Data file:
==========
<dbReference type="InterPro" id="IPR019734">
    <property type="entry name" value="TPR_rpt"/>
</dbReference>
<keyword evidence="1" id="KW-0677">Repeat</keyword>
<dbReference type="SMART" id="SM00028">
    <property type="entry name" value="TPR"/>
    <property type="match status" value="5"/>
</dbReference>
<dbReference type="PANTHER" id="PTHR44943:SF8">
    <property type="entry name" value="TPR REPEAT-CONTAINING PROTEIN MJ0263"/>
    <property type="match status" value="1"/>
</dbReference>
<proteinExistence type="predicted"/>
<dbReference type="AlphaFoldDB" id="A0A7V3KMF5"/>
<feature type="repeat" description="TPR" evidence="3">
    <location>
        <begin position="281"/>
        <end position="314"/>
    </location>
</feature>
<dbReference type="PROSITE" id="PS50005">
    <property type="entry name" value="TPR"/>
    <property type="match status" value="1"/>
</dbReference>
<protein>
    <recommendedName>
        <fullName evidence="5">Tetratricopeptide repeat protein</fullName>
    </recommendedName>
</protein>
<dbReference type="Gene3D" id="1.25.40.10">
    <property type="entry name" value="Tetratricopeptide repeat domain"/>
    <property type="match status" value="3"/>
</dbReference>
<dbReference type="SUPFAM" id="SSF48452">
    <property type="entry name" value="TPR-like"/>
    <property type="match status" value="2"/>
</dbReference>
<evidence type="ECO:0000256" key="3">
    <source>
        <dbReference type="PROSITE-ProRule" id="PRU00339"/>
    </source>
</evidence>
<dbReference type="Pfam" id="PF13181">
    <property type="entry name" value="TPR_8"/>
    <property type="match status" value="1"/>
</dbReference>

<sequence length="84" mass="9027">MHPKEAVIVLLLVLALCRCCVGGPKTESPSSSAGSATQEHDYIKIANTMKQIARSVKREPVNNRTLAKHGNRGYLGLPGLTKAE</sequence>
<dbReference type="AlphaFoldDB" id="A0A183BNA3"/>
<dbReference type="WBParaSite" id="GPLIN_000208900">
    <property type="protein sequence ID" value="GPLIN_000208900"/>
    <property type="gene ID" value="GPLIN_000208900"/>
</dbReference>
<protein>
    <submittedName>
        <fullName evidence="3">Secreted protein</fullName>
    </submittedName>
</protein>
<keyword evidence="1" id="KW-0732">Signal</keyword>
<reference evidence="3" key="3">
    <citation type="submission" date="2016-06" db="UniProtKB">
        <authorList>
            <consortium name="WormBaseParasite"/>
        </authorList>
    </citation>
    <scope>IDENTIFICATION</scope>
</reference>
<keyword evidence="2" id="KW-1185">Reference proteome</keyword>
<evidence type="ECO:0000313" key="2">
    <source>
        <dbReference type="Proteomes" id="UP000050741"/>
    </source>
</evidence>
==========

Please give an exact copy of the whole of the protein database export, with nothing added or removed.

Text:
<dbReference type="InterPro" id="IPR019734">
    <property type="entry name" value="TPR_rpt"/>
</dbReference>
<keyword evidence="1" id="KW-0677">Repeat</keyword>
<dbReference type="SMART" id="SM00028">
    <property type="entry name" value="TPR"/>
    <property type="match status" value="5"/>
</dbReference>
<dbReference type="PANTHER" id="PTHR44943:SF8">
    <property type="entry name" value="TPR REPEAT-CONTAINING PROTEIN MJ0263"/>
    <property type="match status" value="1"/>
</dbReference>
<proteinExistence type="predicted"/>
<dbReference type="AlphaFoldDB" id="A0A7V3KMF5"/>
<feature type="repeat" description="TPR" evidence="3">
    <location>
        <begin position="281"/>
        <end position="314"/>
    </location>
</feature>
<dbReference type="PROSITE" id="PS50005">
    <property type="entry name" value="TPR"/>
    <property type="match status" value="1"/>
</dbReference>
<protein>
    <recommendedName>
        <fullName evidence="5">Tetratricopeptide repeat protein</fullName>
    </recommendedName>
</protein>
<dbReference type="Gene3D" id="1.25.40.10">
    <property type="entry name" value="Tetratricopeptide repeat domain"/>
    <property type="match status" value="3"/>
</dbReference>
<dbReference type="SUPFAM" id="SSF48452">
    <property type="entry name" value="TPR-like"/>
    <property type="match status" value="2"/>
</dbReference>
<evidence type="ECO:0000256" key="3">
    <source>
        <dbReference type="PROSITE-ProRule" id="PRU00339"/>
    </source>
</evidence>
<dbReference type="Pfam" id="PF13181">
    <property type="entry name" value="TPR_8"/>
    <property type="match status" value="1"/>
</dbReference>

<sequence length="84" mass="9027">MHPKEAVIVLLLVLALCRCCVGGPKTESPSSSAGSATQEHDYIKIANTMKQIARSVKREPVNNRTLAKHGNRGYLGLPGLTKAE</sequence>
<dbReference type="AlphaFoldDB" id="A0A183BNA3"/>
<dbReference type="WBParaSite" id="GPLIN_000208900">
    <property type="protein sequence ID" value="GPLIN_000208900"/>
    <property type="gene ID" value="GPLIN_000208900"/>
</dbReference>
<protein>
    <submittedName>
        <fullName evidence="3">Secreted protein</fullName>
    </submittedName>
</protein>
<keyword evidence="1" id="KW-0732">Signal</keyword>
<reference evidence="3" key="3">
    <citation type="submission" date="2016-06" db="UniProtKB">
        <authorList>
            <consortium name="WormBaseParasite"/>
        </authorList>
    </citation>
    <scope>IDENTIFICATION</scope>
</reference>
<keyword evidence="2" id="KW-1185">Reference proteome</keyword>
<evidence type="ECO:0000313" key="2">
    <source>
        <dbReference type="Proteomes" id="UP000050741"/>
    </source>
</evidence>